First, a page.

THE basic fitted tee tutorial

FIRST, you’ll need:

-1 1/2  yds. of good knit fabric

-good fitted T-shirt pattern

-matching thread

-sewing machine that has an overlock stitch (see photo below)

-stretch needle

-scissors or rotary cutter and mat

*before you start cutting and sewing, it’s important to know, that  the GRAINLINE is SO important when sewing t-shirts! I’ve bought knits before where the grainline  (the structured lines or pattern left by the warp (length-wise grain) and the weft (cross-grain) threads) has been weaved off-grain. So in other words, the grainline does NOT run parallel to the selvedge edge nor the cut of the your fabric.  When this happens you have to find the grainline, and straighten it.  You have to fold the fabric so that when you cut, your grainline will run straight up and down on your fold.  Phew! Now we can really start–but quickly before we do…

DISCLAIMER. I’m a really crappy photo-taker-for-tutorials-person. I didn’t know that ’til now as I’m putting this tutorial together. I’m realizing that my photos aren’t exactly crystal-clear as far as showing you what’s going on. Sorry. Maybe I’ll learn.

1. CUT PIECES.  Place your pattern on your fabric. Pin (or, if your ghetto like me, you can put butter knives down to weigh it all down). Now cut all your pieces.  For this t-shirt you’ll need your front, back, two sleeves, a neckband, and arm bands and waist bands if you choose to finish the edges that way. *Note: not all of my pattern pieces are shown here.

2. SEW FRONT TO BACK. With right sides together, sew front to back at side seams using an overlock stitch. (MAKE SURE YOU HAVE A STRETCH NEEDLE OR YOU’LL WISH YOU WERE DEAD). Don’t stretch or pull the fabric! Just gently guide it home. If you stretch or pull it at all, it will pucker and ripple. NO BUENO.  Try it on and adjust as needed. Now is the time to make sure you get the smokin’ fit you want.

3. CONSTRUCT SLEEVES. Sew each sleeve together at side, and then finish the bottom edge however you choose (arm bands or simply hemmed under). I chose to do arm bands because my fabric was so tricky and slinky that hemming under just wasn’t working. Be prepared to be FLEXIBLE in your vision.

*I forgot to take a shot of the finished edge until afterwards, so IGNORE the fact that the sleeve is already attached. Also, remember to see my arm and waist band tutorial for instructions on finishing your edges with a band.

4. Insert your sleeve (right-side-out) into your shirt which is in-side-out.  First pin the underarm seam of your sleeve to the underarm side seam of your shirt. Match seams. Then find the opposite middle point (probably the foldline) of your sleeve opening, and pin that to the shoulder seam.  Now your sleeve should be centered in the armhole; ease the rest of the sleeve by finding the middle points between the two pins of both the sleeve and armhole, and then securing. Repeat this over and over until you have pins every couple of inches. That sucker should really be pinned pretty well. Don’t be afraid to stretch a little to make it fit, but try to do so as little as possible. Overlock stitch around the armhole, making sure to catch both layers, and avoid any puckers. Repeat on other side.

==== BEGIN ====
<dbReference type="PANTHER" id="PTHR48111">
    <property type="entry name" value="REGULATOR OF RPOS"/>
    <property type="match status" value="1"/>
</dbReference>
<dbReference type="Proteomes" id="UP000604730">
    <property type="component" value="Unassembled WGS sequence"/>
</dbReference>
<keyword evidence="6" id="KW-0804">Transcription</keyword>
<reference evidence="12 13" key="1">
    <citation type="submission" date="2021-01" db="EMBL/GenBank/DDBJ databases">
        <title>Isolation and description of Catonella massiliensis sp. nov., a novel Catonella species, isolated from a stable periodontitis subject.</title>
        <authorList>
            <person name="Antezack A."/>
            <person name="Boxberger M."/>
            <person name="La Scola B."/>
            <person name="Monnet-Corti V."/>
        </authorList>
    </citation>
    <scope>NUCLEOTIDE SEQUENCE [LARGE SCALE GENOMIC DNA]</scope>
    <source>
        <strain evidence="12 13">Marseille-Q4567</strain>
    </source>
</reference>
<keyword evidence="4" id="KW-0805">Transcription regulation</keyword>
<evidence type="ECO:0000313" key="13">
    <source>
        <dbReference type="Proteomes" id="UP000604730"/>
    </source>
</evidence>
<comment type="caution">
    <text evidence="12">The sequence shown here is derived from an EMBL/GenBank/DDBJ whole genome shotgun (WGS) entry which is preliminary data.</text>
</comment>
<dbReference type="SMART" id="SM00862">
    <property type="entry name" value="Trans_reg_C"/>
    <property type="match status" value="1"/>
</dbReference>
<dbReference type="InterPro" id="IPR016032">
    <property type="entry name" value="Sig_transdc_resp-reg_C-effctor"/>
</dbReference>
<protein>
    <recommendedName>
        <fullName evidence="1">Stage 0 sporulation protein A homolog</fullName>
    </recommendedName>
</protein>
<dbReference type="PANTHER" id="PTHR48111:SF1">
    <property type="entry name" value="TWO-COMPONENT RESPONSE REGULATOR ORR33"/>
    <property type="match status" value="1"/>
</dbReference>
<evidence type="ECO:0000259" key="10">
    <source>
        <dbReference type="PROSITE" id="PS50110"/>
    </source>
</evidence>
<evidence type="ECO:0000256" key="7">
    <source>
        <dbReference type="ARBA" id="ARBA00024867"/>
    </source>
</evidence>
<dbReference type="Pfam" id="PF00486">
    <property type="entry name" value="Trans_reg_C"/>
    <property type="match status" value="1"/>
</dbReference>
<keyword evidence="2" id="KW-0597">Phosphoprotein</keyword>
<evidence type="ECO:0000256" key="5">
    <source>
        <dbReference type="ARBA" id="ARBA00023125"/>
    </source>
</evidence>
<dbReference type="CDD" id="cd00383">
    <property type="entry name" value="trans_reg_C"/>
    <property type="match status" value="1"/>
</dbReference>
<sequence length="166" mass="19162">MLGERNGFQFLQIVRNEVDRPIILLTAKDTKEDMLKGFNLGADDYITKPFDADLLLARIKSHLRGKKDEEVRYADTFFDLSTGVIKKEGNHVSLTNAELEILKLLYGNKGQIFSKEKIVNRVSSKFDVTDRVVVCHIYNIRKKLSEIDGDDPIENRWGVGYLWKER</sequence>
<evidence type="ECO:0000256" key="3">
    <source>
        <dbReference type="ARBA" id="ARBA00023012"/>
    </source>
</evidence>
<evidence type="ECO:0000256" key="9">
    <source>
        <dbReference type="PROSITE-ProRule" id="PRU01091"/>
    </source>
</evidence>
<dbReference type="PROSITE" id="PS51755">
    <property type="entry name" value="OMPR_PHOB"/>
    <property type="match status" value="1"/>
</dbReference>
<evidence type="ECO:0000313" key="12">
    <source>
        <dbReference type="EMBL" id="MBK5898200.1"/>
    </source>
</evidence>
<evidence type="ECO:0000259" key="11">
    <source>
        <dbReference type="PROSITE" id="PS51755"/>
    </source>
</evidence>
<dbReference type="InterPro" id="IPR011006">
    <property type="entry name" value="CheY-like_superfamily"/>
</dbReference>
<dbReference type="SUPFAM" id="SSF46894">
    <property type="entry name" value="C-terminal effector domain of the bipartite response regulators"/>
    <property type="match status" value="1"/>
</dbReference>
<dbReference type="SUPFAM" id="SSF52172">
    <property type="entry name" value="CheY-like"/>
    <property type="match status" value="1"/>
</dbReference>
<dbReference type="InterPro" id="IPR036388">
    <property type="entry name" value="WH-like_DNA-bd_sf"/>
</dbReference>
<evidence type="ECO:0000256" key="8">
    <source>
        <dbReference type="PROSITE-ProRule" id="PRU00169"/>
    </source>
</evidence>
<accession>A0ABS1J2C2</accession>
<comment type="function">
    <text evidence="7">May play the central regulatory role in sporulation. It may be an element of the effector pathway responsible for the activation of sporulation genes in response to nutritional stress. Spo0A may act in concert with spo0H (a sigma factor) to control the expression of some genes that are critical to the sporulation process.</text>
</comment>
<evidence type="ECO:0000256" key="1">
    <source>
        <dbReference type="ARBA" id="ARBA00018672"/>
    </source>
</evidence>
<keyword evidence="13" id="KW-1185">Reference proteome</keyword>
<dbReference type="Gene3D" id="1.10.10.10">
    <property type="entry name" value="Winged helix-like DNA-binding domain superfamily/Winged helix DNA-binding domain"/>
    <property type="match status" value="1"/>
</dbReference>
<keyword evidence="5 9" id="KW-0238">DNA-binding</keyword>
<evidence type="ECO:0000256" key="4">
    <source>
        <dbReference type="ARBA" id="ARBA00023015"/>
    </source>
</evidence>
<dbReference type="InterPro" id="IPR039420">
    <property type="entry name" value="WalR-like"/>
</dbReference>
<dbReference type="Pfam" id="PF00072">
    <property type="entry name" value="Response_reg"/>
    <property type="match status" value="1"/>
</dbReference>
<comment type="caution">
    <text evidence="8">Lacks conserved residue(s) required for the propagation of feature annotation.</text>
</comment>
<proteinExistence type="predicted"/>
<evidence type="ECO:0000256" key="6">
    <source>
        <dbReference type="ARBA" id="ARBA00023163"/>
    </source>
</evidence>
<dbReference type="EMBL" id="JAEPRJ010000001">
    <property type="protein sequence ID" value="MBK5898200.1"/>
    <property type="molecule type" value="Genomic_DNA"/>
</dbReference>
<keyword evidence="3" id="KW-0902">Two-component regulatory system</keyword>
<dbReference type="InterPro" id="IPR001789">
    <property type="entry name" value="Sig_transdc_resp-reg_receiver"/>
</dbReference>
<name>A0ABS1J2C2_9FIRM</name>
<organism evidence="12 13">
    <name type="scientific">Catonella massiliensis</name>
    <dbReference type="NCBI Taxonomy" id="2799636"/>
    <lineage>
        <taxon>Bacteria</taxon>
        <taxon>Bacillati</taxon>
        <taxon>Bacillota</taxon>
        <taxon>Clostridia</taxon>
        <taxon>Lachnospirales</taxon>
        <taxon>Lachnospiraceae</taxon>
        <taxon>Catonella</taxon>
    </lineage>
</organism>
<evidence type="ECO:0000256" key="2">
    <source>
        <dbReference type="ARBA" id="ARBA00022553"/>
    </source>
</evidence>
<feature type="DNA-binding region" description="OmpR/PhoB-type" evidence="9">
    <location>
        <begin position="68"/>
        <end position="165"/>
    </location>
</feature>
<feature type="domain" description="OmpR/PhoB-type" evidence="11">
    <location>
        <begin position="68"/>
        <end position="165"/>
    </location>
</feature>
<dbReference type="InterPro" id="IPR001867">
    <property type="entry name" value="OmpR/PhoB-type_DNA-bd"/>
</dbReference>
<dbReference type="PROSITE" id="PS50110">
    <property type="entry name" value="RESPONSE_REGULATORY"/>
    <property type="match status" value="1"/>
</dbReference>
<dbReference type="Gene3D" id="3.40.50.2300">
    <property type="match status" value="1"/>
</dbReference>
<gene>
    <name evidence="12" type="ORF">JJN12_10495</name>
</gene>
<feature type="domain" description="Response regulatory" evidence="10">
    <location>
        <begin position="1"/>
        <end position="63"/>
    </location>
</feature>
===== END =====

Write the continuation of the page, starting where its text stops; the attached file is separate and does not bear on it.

5. NECKBAND.  If you’re applying any embellishment around the neckline that you want to go under the neckband, apply that now. Fold your neckband piece in half hot dog style, wrong sides together.  Aligning the raw edges of your band with the raw edge of the neck opening, begin pinning the band right at the shoulder seam. The stretch ratio of your band to your opening should be anywhere from 3:4–7:8 (meaning your band is 3/4’s the length of your neck opening, so your stretching your band to fit the opening). Stretch the neckband about three inches, and pin about  four inches down the neckline.  You’re stretching both, but pulling tighter on the band so that when you let go,you should see some slack in the neck opening.  Go around the  whole opening, and then once you’re back to where you started, stretch the band over the starting end and cut your excess.  Visualize the two ends being sewn together, and judge whether it would stretch correctly (band is tighter than neck opening).  Pinch the two ends together (maybe you have to remove a pin or two), and sew, wrong sides together. Trim, re-fold, and then pin once again to the shirt neck hole. Hopefully your seams match up better than mine did.

Overlock stitch around the entire opening, making sure you are always catching all three raw edges.

Turn right-side-out, and make sure that a) it all got sewn, and b)it lies nice and flat against your neck (you won’t be able help ripping off your current shirt to try it on).  If it doesn’t….then I’m real sorry. That means the band wasn’t tight enough. You can take it all out (painstaking and TIME consuming), or you can now jimmyrig. I prefer the latter.  Something I’ve done before that worked great was insert a thin piece of elastic into the band, using it like a casing, and then tightening to your desired….tightness. Or you can embellish around the neckline, covering up the band completely. I’ve done that lots of times with great results. Hopefully it turned out perfect.

6. HEM BOTTOM. Now finish the edge of the bottom of your shirt however you choose! I did a wide waist band (see arm and waist band tutorial).

Woo hoo! You’re done!!! Go work it, honey!

My basic fitted T-shirt Pattern